Review: Ötzi and the Mystery of Time
by Camillo De Marco
- Best Film in the Elements +6 section at Giffoni Film Festival, Gabriele Pignotta's English-language film stars the Irish actor Michael Smiley
Time? We now know that it doesn't exist. Or so physicists tell us. But this doesn’t mean it doesn’t continue to appeal to us. And what are cinema and literature without time-travel, able to bring episodes and people from the past and future to the "here and now," awaking ghosts, vampires and mummies? Just like the famous Similaun Man, the protagonist of Ötzi and the Mystery of Time [+see also:
film profile] by Gabriele Pignotta, awarded Best Film in the Elements +6 section at the 2018 edition of Giffoni Film Festival. Produced by One More Pictures with RAI Cinema, this mystery for young adults was shot in English, with the German outfit Beta Cinema taking care of international sales. In a market dominated by Hollywood cartoons, making a European film dedicated to pre-teens is a courageous act. Ötzi and the Mystery of Time is a noble attempt at telling a good story with a historical-scientific feel, cloaked in magic and, although it doesn't exactly wow viewers with its special effects – which are by no means high budget – its originality and poeticism will certainly appeal to an audience of 6 to 12-year-olds.
In the rather well-worn shoes of this copper-age homo sapiens is the Irish actor Michael Smiley, a recognisable face after his performances in The Lobster [+see also:
Q&A: Yorgos Lanthimos
film profile], Burke & Hare [+see also:
film profile] and Free Fire [+see also:
film profile]. Smiley joins the little Diego Delpiano, a bilingual actor of Italian origin who has already made numerous TV and film series in the USA and in Italy. In the film, Delpiano plays Skip, an eleven-year-old boy who lives in Bolzano with his father Carl (a slightly off Vinicio Marchioni) but is about to leave South Tyrol and his friends behind after the death of his mother, an anthropologist and descendant of a family of magic lovers. Skip goes with friends Anna (Amelia Bradley) and Elmer (Judah Cousin) to the archaeological museum to see Ötzi the mummy one last time, but something magical happens. Ötzi awakens after 5,000 years and it turns out, he’s quite a nice guy. And so, begins the young trio’s adventure, on the run with their new friend Ötzi, chased by the wicked witch Gelica (Alessandra Mastronardi, a very popular TV drama actress, playing an "evil" character for the first time). Gelica wants the mummy so she can rid herself of a spell causing her to age too quickly. In fact, Ötzi is a shaman (as experts have suggested in reality) capable of slowing down time and Skip himself will soon discover he has similar skills. While on his pre-destined "shamanic journey," the young boy will find a way to mourn the death of his mother.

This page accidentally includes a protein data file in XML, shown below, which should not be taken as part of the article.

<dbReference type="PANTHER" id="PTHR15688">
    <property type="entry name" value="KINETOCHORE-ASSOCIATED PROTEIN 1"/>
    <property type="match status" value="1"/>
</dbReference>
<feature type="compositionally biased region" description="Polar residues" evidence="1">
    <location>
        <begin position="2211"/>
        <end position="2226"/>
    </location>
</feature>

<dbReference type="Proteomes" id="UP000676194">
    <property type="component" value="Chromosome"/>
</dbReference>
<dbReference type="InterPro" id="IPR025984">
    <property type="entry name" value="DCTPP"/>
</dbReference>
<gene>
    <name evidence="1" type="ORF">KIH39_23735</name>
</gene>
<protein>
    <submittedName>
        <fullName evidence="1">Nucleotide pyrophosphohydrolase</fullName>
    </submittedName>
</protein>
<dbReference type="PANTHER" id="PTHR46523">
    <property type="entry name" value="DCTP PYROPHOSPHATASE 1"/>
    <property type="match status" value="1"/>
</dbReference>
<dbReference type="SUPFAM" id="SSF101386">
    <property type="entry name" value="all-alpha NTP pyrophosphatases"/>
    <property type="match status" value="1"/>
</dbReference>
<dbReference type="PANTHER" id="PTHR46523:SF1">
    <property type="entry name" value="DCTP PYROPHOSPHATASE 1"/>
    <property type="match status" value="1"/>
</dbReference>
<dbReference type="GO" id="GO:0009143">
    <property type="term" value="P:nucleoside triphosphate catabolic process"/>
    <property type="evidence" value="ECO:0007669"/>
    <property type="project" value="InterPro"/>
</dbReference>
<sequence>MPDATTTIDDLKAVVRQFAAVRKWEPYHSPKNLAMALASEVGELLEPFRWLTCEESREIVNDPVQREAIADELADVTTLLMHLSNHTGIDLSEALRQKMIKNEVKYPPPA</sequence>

The film is dedicated "to the magic of all mothers" and was strongly supported by the producer Manuela Cacciamani, passionate about the genre and convinced that Italians have always known how to make genre films, promoting the creation of Fantasy & Adventures product with no hesitation. The 1,000 young people in the Giffoni jury who selected the film have demonstrated that the Euro-Family genre can capture their enthusiasm. Manuela Cacciamani also collaborated in putting together the subject matter, and coming up with a film that could be enjoyed by her son and his peers. One More Pictures has decided to distribute the film independently in Italy from 8 November.
(Translated from Italian)
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